“Because,” Gwen said, “I need something greasy to soak up all the norepinephrine.”

“The what?”

“My nerves are shot. Time to eat.”

“It’s . . . getting late,” Isobel protested. “My parents are probably wondering where I am. Dad especially.”

“Send him a text. Ask him if he wants something.” Gwen swiveled the Cadillac behind a minivan already idling next to the freestanding back-lit menu. “Tell him I see they’ve got something called a Classic Melt and it made me think of him.”

“Gwen, please. I have to play by his rules until Baltimore. You know that.”

“I’m thinking onion rings and an iced tea,” she said. “What about you?”

Isobel sank into her seat again. She shook her head. “I’m not hungry.”

“What’s that?” Gwen hooked a hand around one ear in a “didn’t quite hear you” gesture. “Fries and a milkshake?” she asked. “Very Sandra Dee of you.”

Isobel started to argue, but the car in front of them pulled ahead and Gwen pressed down on the gas pedal. They jerked forward to the intercom. Switching off the heat, Gwen cranked down the window, hung an elbow out the door, and leaned into the cold.

“Welcome to Mighty Burger,” a jaded male voice broke through the speaker. “Would you like to try one of our Mighty combo meals, or perhaps our two-for-two Mighty drink special?”


Gwen’s breath puffed out in small bursts of white as she spoke. “You know,” she said, “I can almost hear the little TM implied after every time you say the word ‘Mighty.’ You’ve got great inflection.”


“Uh, yeah, can I get a large onion rings, large fries, large chocolate milkshake, and a large unsweet—that’s no sugar—as in I come back and challenge you to a plastic fork duel if I even think I taste a hint of sugar—iced tea?”

There was a pause before the monotone voice returned through a crackle of static. “So I’ve got a large Mighty onion rings, one large Mighty fries, a large Mighty chocolate shake, and a large Mighty extra unsweet iced tea. Will that be all?”

“Now he’s trying to get on my nerves,” Gwen muttered under her breath. “Yeah,” she barked at the speaker, “that’s all.”

“That’ll be nine sixty. Please pull through to the second window.”

Gwen eased off the brake, allowing the Cadillac to glide past the first window to the next.

“Tea was never meant to be sweetened,” she said, more to herself, it seemed, than to Isobel. Reaching into her patchwork purse, she scrounged before pulling out a ten. “Soon as you cross the Mason-Dixon it’s like everything turns into molasses and corn syrup.” She smacked her lips. “I can feel myself getting a cavity just thinking about it.”

Beside them, the drive-through window squealed as it swung open. A greasy-haired guy in a blue apron and white envelope hat handed Gwen their drinks in exchange for the ten. Ducking inside for change, he pulled the window shut again.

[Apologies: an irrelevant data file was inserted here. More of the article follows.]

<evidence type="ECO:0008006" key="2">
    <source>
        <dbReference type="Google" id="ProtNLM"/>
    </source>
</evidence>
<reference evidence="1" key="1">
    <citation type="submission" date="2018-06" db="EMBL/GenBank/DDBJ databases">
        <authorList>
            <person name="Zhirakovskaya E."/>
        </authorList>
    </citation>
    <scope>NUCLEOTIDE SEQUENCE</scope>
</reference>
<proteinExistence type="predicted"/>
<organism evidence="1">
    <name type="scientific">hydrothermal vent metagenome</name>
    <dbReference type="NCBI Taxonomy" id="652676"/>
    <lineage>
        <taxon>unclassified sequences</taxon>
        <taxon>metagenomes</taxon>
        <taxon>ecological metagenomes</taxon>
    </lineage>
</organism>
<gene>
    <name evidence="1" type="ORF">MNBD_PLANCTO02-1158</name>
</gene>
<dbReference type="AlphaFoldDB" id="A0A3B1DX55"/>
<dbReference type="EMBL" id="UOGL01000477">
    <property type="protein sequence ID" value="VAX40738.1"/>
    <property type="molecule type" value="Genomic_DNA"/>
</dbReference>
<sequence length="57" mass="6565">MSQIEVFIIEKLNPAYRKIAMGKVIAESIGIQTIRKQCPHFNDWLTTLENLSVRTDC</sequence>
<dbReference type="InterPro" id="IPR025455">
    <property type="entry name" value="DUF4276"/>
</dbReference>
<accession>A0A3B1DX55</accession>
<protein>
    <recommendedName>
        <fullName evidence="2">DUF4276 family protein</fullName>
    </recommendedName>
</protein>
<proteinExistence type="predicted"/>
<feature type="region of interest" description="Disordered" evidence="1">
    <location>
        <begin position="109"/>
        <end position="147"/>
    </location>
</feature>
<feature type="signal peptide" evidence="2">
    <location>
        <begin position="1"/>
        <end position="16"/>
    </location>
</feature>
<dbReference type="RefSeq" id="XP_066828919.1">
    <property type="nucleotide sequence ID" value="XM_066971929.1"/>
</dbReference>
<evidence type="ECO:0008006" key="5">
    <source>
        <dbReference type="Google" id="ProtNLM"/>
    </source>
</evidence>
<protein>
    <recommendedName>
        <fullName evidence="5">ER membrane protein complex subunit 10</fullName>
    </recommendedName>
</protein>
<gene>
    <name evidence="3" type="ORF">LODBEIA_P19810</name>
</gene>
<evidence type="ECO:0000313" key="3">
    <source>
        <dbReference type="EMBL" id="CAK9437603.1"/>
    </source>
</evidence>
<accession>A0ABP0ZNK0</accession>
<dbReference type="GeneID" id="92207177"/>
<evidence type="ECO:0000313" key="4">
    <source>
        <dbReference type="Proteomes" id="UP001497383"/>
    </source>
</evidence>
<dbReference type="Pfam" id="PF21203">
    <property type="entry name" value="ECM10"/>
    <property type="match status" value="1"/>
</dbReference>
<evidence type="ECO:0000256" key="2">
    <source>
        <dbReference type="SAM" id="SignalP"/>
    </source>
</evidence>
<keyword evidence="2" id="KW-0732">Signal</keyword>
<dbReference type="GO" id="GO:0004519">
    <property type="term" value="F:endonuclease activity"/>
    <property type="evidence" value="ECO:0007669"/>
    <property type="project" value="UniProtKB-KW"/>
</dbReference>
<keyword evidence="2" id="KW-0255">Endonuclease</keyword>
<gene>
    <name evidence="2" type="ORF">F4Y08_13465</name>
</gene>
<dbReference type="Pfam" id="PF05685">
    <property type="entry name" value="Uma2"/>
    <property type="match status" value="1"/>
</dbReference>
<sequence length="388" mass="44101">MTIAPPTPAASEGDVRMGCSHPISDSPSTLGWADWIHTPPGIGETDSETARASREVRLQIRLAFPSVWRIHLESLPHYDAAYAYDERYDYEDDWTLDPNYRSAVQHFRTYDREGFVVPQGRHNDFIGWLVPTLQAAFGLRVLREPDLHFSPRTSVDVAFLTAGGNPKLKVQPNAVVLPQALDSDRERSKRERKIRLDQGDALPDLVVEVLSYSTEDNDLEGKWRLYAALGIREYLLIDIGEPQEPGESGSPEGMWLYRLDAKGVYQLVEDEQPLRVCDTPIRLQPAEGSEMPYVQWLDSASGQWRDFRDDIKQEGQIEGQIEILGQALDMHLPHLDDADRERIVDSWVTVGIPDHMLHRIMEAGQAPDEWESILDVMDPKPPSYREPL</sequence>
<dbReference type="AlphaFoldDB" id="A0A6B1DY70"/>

Isobel took the foam cup and straw that Gwen thrust her way, while Gwen slid her own into the holder next to her. With hurried and nervous fingers, Gwen ripped the paper free from the straw, jabbed it through the plastic lid, and leaned down to suck in a gulp.

As though tasting for poison, she swished the liquid back and forth in her mouth. Then, with a satisfied nod, she swallowed.

“Good man,” she said. “Mighty man.”

A moment later the drive-through window opened again. Grabbing the grease-stained bag, Gwen tossed it into Isobel’s lap. Then she stuffed her change into her purse, rolled her window up, and pulled out of line.

“And you had better drink that shake,” Gwen said. “You’re starting to look a little waifish.”

She steered the Cadillac toward one of the parking lot’s tall lampposts and slid into a slot just underneath the wide circle of light.

“Wait,” Isobel said, “why are we parking?”

“Because, talented as I am, I can’t shift and stuff my face at the same time.” She pointed at the milkshake. “That’s not going to drink itself.”

“I told you, I’m not—”

“Straw in cup. Now.”

Taking in the strained, almost panicked expression on Gwen’s face, Isobel bit back her objections. She slid the straw from its paper sheath and, after shoving it through the plastic lid of her shake, forced herself to take a sip. After a few attempts to suck the cement-thick substance through the straw, the creamy liquid finally made contact with her tongue. Though the coldness of the drink made her shudder, Isobel had to admit it did taste good.

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